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Penguins' Dupuis likely done for rest of season

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RALEIGH, N.C. — Sidney Crosby isn't happy about the hit that ended right wing Pascal Dupuis' season.

Ottawa defenseman Marc Methot threw a low hip check Monday, making contact with Crosby's thigh, a couple of inches above his knee.

Crosby was slightly hobbled following the hit, missing a shift. His momentum from the hit carried Crosby into Dupuis, and the collision severed Dupuis' ACL.

“I didn't like it,” Crosby said Friday. “I'm on the smaller side of the big D-men I play against. As a small guy, if you go low on a big guy, it's frowned upon. It's not considered a clean hit. For a big guy to hit that low — it was on the outside of my thigh — is tough. And he only got one leg. If my leg stays on the ice, my knee is gone. There's no point in making that hit.”

Methot is 6-foot-3, and Crosby is 5-foot-11.

— Josh Yohe

Friday, Dec. 27, 2013, 1:00 p.m.
 

RALEIGH, N.C. — One of the most irreplaceable Penguins is done for the season.

Right wing Pascal Dupuis suffered a torn ACL in his right knee and will undergo surgery in approximately two weeks, according to coach Dan Bylsma.

Replacing Dupuis' versatility will be an arduous task for general manager Ray Shero, should he attempt to land a forward before the March 6 trade deadline.

“The thing about Duper is that he literally does everything well,” said Carolina center and former teammate Jordan Staal. “They are going to miss him a ton.”

Don't look for the Penguins to stand pat if it is determined that a top-six forward could help them at the trade deadline.

“If this injury happens after the trade deadline,” Shero said, “it's much more of a problem.”

Shero isn't in a rush to make a move. He pointed out that Beau Bennett — a player with top-six pedigree, among a host of other players — will return to the lineup soon.

But Shero has been aggressive at the trade deadline in the past and might have a need for a forward that wasn't previously expected.

“The good news is that there's still half a season to play,” Shero said. “If someone can help us improve, then great.”

Shero acknowledged that replacing Dupuis won't be easy.

“It shows you how far he's come with us,” Shero said. “It's going to be a loss in the short term, maybe in the long term. At least at some point we do get players back.”

Dupuis' responsibilities for the Penguins are significant:

• He is Sidney Crosby's right wing. Crosby prefers Dupuis by his side so much that he opted to play with him instead of Jarome Iginla last season.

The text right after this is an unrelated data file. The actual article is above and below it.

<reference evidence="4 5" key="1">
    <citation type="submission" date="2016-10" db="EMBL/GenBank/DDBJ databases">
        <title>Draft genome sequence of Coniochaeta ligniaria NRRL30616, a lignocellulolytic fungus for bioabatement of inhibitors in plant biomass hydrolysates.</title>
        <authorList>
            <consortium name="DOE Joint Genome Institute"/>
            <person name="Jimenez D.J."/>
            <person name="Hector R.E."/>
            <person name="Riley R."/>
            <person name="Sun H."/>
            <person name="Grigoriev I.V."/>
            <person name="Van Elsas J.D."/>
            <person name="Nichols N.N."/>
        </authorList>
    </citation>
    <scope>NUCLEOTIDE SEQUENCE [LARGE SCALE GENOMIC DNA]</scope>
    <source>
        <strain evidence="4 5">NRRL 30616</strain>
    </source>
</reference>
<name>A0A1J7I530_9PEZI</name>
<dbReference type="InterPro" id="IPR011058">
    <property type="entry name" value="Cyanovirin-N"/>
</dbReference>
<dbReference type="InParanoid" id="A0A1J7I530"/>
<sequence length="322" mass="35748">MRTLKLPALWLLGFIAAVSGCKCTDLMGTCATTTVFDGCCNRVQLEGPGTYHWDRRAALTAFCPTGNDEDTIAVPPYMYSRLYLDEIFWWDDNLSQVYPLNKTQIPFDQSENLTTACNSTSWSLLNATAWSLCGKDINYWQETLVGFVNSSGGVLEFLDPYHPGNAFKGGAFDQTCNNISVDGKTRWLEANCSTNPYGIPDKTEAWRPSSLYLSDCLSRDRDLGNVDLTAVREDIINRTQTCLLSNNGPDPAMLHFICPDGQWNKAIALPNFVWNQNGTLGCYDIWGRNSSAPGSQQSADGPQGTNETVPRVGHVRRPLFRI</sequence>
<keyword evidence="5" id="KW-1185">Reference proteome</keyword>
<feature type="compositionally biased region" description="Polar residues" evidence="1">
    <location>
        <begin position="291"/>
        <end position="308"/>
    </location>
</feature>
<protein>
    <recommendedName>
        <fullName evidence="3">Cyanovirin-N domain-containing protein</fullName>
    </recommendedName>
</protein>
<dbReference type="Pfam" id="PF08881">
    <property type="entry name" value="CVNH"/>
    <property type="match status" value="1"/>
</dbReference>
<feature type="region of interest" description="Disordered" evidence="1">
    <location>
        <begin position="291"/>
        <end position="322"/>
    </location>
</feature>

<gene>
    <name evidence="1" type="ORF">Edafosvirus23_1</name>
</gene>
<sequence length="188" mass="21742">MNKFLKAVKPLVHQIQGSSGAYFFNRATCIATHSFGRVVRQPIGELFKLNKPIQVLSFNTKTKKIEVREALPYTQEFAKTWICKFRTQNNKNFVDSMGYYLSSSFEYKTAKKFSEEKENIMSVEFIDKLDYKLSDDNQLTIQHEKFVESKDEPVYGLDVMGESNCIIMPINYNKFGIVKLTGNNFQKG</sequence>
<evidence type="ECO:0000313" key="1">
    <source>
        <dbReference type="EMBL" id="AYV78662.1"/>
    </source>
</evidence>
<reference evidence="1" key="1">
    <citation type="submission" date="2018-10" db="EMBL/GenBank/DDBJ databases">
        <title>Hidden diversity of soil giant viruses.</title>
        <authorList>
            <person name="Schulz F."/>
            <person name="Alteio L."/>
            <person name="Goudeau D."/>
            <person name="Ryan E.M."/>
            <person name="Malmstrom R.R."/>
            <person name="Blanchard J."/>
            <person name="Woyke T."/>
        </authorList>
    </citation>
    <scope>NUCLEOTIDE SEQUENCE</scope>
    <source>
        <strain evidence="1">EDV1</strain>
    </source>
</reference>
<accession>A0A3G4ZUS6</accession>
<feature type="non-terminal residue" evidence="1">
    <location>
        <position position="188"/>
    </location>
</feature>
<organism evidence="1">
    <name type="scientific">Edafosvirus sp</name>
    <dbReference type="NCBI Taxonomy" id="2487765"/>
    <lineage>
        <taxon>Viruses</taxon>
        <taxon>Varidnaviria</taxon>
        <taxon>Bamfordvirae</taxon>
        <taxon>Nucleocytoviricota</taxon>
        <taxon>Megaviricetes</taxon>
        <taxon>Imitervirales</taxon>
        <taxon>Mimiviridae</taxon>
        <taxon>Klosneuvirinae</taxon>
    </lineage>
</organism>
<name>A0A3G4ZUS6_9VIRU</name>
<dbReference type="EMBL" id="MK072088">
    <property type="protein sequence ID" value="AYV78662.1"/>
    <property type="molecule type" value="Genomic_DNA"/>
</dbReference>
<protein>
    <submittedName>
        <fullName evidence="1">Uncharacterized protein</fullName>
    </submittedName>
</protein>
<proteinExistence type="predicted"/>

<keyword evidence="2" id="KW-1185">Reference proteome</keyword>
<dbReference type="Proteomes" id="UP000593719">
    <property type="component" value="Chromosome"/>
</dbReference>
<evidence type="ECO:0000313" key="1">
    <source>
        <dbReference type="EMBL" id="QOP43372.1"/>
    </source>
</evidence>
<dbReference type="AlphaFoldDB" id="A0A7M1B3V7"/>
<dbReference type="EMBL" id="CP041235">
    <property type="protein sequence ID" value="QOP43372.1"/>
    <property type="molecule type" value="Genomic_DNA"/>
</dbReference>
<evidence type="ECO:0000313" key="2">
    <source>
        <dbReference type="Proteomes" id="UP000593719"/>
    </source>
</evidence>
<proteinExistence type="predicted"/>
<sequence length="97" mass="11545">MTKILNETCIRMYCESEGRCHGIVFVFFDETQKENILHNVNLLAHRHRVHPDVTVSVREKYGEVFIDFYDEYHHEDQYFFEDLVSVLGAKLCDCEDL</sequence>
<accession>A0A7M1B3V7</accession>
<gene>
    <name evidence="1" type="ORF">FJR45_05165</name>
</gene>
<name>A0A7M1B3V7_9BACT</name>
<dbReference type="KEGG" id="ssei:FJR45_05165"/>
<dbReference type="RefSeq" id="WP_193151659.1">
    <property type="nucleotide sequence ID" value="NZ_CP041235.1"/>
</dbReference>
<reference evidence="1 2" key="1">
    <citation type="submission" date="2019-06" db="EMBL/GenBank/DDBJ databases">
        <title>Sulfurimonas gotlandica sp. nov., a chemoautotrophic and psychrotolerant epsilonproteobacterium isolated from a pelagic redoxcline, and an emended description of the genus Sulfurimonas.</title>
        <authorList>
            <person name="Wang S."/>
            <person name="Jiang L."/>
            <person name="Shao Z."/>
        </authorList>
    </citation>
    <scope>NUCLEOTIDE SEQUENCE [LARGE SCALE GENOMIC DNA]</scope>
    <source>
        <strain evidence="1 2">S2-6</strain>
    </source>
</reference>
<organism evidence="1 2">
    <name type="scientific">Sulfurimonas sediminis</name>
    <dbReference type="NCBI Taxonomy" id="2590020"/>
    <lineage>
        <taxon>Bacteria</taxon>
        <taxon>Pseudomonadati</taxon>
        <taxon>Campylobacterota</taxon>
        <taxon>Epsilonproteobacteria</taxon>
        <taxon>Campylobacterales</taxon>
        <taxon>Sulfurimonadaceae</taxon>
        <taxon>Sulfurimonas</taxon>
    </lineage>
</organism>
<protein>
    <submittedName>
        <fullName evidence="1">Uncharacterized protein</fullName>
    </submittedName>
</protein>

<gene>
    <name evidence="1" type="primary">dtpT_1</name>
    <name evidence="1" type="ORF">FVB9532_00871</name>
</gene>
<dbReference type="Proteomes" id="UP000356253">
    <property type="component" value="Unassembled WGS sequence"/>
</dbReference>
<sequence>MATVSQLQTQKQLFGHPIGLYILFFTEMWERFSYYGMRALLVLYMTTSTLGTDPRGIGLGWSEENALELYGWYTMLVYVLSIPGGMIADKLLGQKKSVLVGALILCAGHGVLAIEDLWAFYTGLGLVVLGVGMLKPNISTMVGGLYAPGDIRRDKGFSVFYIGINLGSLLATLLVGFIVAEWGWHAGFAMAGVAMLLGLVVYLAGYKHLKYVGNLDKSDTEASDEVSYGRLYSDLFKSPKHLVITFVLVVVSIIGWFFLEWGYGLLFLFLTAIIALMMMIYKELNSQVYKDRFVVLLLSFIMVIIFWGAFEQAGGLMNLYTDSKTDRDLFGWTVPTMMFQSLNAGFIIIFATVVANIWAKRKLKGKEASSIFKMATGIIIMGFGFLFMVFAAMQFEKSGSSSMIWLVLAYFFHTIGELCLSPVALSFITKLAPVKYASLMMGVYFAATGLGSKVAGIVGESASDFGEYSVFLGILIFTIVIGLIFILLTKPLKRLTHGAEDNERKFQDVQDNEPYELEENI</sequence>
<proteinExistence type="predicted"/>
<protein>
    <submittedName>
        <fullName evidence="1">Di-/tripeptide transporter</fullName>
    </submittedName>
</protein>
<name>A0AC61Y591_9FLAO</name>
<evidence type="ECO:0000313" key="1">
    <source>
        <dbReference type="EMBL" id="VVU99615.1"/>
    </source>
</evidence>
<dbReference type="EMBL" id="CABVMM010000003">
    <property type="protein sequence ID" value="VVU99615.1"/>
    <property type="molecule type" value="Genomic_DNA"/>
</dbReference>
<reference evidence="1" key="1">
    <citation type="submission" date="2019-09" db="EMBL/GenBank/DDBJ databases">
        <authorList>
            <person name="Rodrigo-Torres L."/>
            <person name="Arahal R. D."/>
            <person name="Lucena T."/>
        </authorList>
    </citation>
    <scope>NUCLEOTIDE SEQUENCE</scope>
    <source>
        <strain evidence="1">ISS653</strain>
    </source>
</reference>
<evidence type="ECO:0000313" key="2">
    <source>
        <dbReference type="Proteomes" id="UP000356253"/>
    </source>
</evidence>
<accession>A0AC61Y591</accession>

• Dupuis has flourished on all four lines while with the Penguins, and in a pinch, can play all three forward positions as well as the point on the power play.

• Dupuis arguably is the Penguins' best penalty killer.

• He ranks fourth among Penguins forwards with 69 hits and plays with tremendous speed, something that is crucial in Bylsma's system.

• Dupuis is a respected and vocal figure in the locker room.

Bylsma said although there is no timetable for Dupuis' return, it's “likely he might miss the rest of the season.”

Players typically require close to a year to fully recover from the surgery. Dupuis, who turns 35 in April, relies heavily on his legs to produce the speed that has made him a fixture on Crosby's line.

He signed a four-year, $15 million deal — far less than what he could have received on the open market — to remain with the Penguins in July.

“Filling his shoes won't be easy,” left wing Tanner Glass said. “Those are big shoes.”

Forward Joe Vitale replaced Dupuis alongside Crosby on Friday against Carolina.

No one on the Penguins roster can fill so many roles.

“It's going to be tough without him,” Crosby said. “He does so many things.”

It was a particularly serious locker room on Friday in Raleigh as the Penguins seemed a bit rattled by Dupuis' injury news.

The league's No. 2-ranked penalty killing unit will miss Dupuis, whose speed, energy and shot-blocking annually helps the Penguins produce one of the league's best percentages.

“He's one of the best,” right wing Craig Adams said. “Obviously, it won't be easy to replace that.”

The Penguins' team concept will be tested in Dupuis' absence.

“Our success has been based on team play,” Bylsma said. “Our calling card has been work ethic and team play.”

The Penguins might need to rely on those attributes more than ever.

“Losing a guy like that will really hurt them,” Staal said. “Everything he does, he does well. And I know Sid loves playing with him.”

Josh Yohe is a staff writer for Trib Total Media. Reach him at jyohe@tribweb.com or via Twitter @JoshYohe_Trib.

 

 

 
 


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